Vast swathes of forests in many countries are being converted into agricultural lands to meet the ever-increasing food demand. India has increased its croplands by 56% from 1880 to 2010 while losing a whopping 26 million hectares of forest land during the same period. While such changes in land-use patterns have devastating effects on wildlife, recent studies show that some agricultural areas can harbour greater biodiversity than forests. So, what factors related to cropland expansion drive this trend?
In a study, researchers from Princeton University, USA, have tried to understand how temperature variations in forested and agricultural lands affect winter birds in the eastern and western Himalaya. This study, published in the journal Ecography, found that in the Himalaya, croplands may benefit the conservation of some bird species, in contrast to the popularly held belief.
The biodiversity of any habitat depends on factors like the vegetation, light conditions, temperature, humidity and rainfall in the region. Those species that adapt well to these factors survive and thrive. However, when habitats are modified, it alters critical factors like the temperature. Since agricultural lands are, on average, warmer than forests, the current study focused on the differences in how bird species tolerate temperature variation between forested and agricultural land.
The researchers carried out their study in the Great Himalayan National Park in the western Himalaya and the Singchung Bugun Village Community Reserve in the eastern Himalaya. The eastern Himalaya receives significantly more rainfall and has lower annual temperature variations than the western Himalaya. The different environmental conditions in these regions host a varied composition of species. The researchers studied winter birds in the western Himalaya between November and December 2013, and in the eastern Himalaya between December 2017 and January 2018.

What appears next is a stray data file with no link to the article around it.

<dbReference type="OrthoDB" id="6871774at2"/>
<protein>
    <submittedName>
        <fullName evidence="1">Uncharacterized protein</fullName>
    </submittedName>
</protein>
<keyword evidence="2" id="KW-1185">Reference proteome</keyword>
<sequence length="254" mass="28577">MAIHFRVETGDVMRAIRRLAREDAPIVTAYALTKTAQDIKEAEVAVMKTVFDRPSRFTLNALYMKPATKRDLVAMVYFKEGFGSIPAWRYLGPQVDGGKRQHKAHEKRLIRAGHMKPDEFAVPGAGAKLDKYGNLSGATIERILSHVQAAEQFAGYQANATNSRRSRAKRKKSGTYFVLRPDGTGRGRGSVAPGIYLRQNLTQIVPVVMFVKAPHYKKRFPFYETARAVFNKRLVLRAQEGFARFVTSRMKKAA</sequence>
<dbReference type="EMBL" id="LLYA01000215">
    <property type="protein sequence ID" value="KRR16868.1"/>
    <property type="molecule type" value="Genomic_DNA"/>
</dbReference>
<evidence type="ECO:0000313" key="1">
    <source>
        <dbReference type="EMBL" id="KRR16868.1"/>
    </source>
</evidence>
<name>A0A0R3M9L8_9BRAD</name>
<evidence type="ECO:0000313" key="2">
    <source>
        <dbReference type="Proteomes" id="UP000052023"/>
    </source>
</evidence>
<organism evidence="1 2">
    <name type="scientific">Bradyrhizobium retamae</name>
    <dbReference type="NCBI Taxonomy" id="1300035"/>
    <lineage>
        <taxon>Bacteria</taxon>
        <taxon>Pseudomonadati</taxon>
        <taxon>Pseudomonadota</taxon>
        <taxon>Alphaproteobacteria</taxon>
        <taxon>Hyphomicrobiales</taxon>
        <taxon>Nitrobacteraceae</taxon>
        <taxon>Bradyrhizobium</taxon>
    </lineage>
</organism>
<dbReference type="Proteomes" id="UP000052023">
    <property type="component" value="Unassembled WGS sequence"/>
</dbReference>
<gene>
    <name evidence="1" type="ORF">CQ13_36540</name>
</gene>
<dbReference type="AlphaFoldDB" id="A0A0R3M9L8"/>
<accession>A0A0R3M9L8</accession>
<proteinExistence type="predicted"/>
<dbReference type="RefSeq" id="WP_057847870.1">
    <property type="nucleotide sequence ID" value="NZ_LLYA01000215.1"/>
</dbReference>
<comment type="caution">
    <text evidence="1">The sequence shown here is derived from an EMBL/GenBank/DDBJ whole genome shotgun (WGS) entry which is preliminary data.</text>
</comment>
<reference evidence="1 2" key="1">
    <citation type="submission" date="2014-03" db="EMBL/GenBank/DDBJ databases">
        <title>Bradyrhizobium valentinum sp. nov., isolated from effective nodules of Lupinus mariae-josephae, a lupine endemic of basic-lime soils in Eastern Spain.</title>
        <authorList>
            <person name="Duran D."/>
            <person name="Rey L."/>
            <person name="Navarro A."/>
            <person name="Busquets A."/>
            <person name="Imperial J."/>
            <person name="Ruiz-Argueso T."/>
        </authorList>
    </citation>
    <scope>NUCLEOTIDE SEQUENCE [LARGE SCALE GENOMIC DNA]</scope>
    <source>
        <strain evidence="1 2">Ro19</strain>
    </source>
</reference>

The study found about 1.6 times the number of species in the eastern Himalayan region than the west. Interestingly, the agricultural lands in the western Himalaya, where crops like cabbage, potato, tomato and garlic are grown, had more bird species than its forests. Since these birds have a broader thermal tolerance, they are distributed across forests and agricultural lands, say the researchers. On the contrary, eastern Himalaya had more bird species in the woods than in croplands. These birds, which do not tolerate wide temperature variations, depended on forests for foraging.
"For the western Himalayan birds, it appears as if mosaic landscapes of forest patches, interspersed with low-intensity agriculture is valuable as winter habitats," reasons Dr Umesh Srinivasan, one of the researchers involved in the study. "In the eastern Himalaya, however, while agricultural lands do hold many bird species, the retention of forests appears to be far more important for bird conservation."
The researchers also found that the agricultural bird community was more diverse than the forest bird community in the west. In contrast, the two eastern bird communities were equally varied. However, there is a word of caution on these agricultural lands being havens for birds.
"The conversion of low-intensity agriculture to more intensive uses such as grazing pastures should be discouraged to maintain winter birds in the west," warns Dr Srinivasan.
The debate on the effects of agricultural expansion on biodiversity has many sides to it. The findings of this study emphasise the need to analyse the impacts of farm areas while formulating conservation and management strategies for the expansion.
"Conserving a species in different parts of its geographic range might need different strategies, depending on how environmental conditions change across its range," says Dr Srinivasan. This study provides some insights into the effects of such changes in the birds' habitats. "We are now beginning to understand how bird species adapt to their environment, and how this influences their response to landscape changes due to human activities," he signs off.
This article has been run past the researchers, whose work is covered, to ensure accuracy.